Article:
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Opinion: DRC votes, but Kabila intends to stay

Simone Schlindwein
December 30, 2018

For two years, elections in the Democratic Republic of Congo were delayed. But now, as the country waits for a new leader, it is clear that Joseph Kabila intends to stay on, writes Simone Schlindwein.

A voter in the DRC
Image: Reuters/B. Ratner

Some thought that this day would never come. But after two years of waiting, the Congolese finally went to the polls to elect a new leader.

The election day in Congo's capital Kinshasa began with apocalyptic rains and floods on the streets. Many voters had to leave their cars behind and walk to the polling stations because Kinshasa's potholed streets were filled with rainwater.

In recent weeks, there has been so much frustration and fear among the Congolese that polling stations will be limited in number — the rainy season is just one reason. And even where voters queued since dawn, electoral documents such as voters' lists were often missing. This further raised suspicions of deliberate manipulations.

No voting - thanks to Ebola and terrorists

And voting did not take place in the whole country. In three regions, the election date was temporarily postponed to March. The affected regions are Beni and Butembo in the east and Yumbi in the west. The reasons given by the electoral commission include: increasing security concerns due to conflicts, the threat of "terrorists," and the deadly Ebola virus. It's no coincidence that all three affected regions are opposition strongholds. More than one million voters were not allowed to vote there today despite the fact that the final results are expected to be announced on January 15.

In short, the one million voters in the three regions have been disenfranchised and simply ignored. For them, a by-election looks like sheer mockery. Regardless, the residents of Beni at least held an unofficial election in protest and It remains to be seen what effect their mock election will have.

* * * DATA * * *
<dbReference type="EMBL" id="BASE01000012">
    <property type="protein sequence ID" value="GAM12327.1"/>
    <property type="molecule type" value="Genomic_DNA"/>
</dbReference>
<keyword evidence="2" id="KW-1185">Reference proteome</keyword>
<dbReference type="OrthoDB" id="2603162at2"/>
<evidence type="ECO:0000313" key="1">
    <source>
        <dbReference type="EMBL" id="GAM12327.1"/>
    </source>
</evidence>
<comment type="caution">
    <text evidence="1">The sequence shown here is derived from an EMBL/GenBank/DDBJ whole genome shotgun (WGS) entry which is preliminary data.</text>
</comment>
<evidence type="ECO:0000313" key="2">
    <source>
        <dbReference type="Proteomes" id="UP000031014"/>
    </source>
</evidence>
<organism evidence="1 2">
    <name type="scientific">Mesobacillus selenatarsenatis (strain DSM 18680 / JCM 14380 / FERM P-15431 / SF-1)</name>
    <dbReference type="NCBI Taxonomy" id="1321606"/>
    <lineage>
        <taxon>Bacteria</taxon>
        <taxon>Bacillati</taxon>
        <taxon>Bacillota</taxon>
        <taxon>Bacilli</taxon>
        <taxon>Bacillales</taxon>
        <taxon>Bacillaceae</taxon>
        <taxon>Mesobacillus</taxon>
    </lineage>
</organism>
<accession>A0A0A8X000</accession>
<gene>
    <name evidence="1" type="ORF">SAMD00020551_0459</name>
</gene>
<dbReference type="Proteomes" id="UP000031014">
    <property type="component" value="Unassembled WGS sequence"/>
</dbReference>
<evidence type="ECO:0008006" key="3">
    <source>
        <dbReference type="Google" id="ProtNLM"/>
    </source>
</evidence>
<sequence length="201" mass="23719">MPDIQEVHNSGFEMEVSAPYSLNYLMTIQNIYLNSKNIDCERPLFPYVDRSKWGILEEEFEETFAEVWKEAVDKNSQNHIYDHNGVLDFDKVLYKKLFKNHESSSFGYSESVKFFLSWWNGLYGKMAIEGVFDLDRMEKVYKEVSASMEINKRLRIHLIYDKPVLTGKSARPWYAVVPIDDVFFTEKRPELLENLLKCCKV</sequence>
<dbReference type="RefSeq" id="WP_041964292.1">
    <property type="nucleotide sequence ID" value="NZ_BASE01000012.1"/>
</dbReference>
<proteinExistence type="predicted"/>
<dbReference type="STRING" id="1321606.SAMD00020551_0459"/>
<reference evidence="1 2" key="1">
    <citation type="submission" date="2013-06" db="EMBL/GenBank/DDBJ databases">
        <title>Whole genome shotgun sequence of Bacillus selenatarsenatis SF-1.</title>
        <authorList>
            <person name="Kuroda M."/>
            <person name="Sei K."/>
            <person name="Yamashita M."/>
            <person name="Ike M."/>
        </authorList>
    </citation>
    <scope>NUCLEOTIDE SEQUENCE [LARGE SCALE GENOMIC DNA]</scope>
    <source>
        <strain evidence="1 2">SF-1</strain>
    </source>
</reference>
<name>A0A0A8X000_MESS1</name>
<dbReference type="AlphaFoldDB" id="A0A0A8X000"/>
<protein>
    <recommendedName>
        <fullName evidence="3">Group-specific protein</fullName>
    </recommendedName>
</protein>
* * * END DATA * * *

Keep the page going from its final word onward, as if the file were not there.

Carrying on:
Simone Schlindwein
Image: Hartmut Schwarzbach

The election in the DRC, Africa's second-largest country with an estimated 40 million voters, must be viewed with a laughing and a crying eye. Known to have a violent history, it is the first time since the fall of dictator Mobutu Sese Seko in 1997 that the country might have a chance at a peaceful transfer of power — without war.

Incumbent President Joseph Kabila, who has ruled the country since 2001, could no longer stand for a third term under the constitution. But on big posters in the capital Kinshasa, he is celebrated as the "father of democracy" - that's how easy it is in Congo to stand out from your predecessors.

Read also:Opinion: Bad times for democracy in DR Congo

Hardly any hope for change

At the moment there is little hope for more democratic policies, peace, freedom, and development. The reason for the delay in the election was that Kabila had to leverage his interests to ensure influence in the future.

He has restructured the army's top leadership by appointing loyal generals to key positions. He has passed laws that guarantee his immunity from prosecution for both financial and political reasons, even after his departure. Besides that, he has set up a loyal electoral commission, which is expected to bring his successor Emmanuel Shadary to power.

According to recent polls, Martin Fayulu, the joint candidate of the opposition coalition LAMUKA, is in the lead followed by Felix Tshisekedi, the son of the late opposition icon Etienne Tshisekedi, and head of the country's largest opposition party UDPS (Union for Democracy and Social Progress).

On the other hand, Kabila's crown prince, Emmanuel Shadary, the candidate of the ruling party PPRD (People's Party for Reconstruction and Democracy), is just in third place, according to the polls.

Nevertheless, most Congolese are convinced that they [Kabila and Shadary] will win through vote manipulation. The people have such little faith in the electoral process that it would almost had been better had the election not taken place.

Kabila's last political maneuvers ensure that, behind the scenes, he will remain in power, copying a similar tactic that Russian President Vladimir Putin used in 2007 when he vacated his post for his loyal friend Dmitry Medvedev. For five years Putin, as prime minister, pulled the strings until 2012 when he bounced back as president.

The 47-year-old Kabila also made it clear in his last interviews that he would continue to exercise political influence. For now, what he has to ensure to achieve such ambitions is to hold together the army structures in the almost ungovernable country, and count on the army to be able to intervene in the different conflicts nationwide, that way he can pull his strings safely.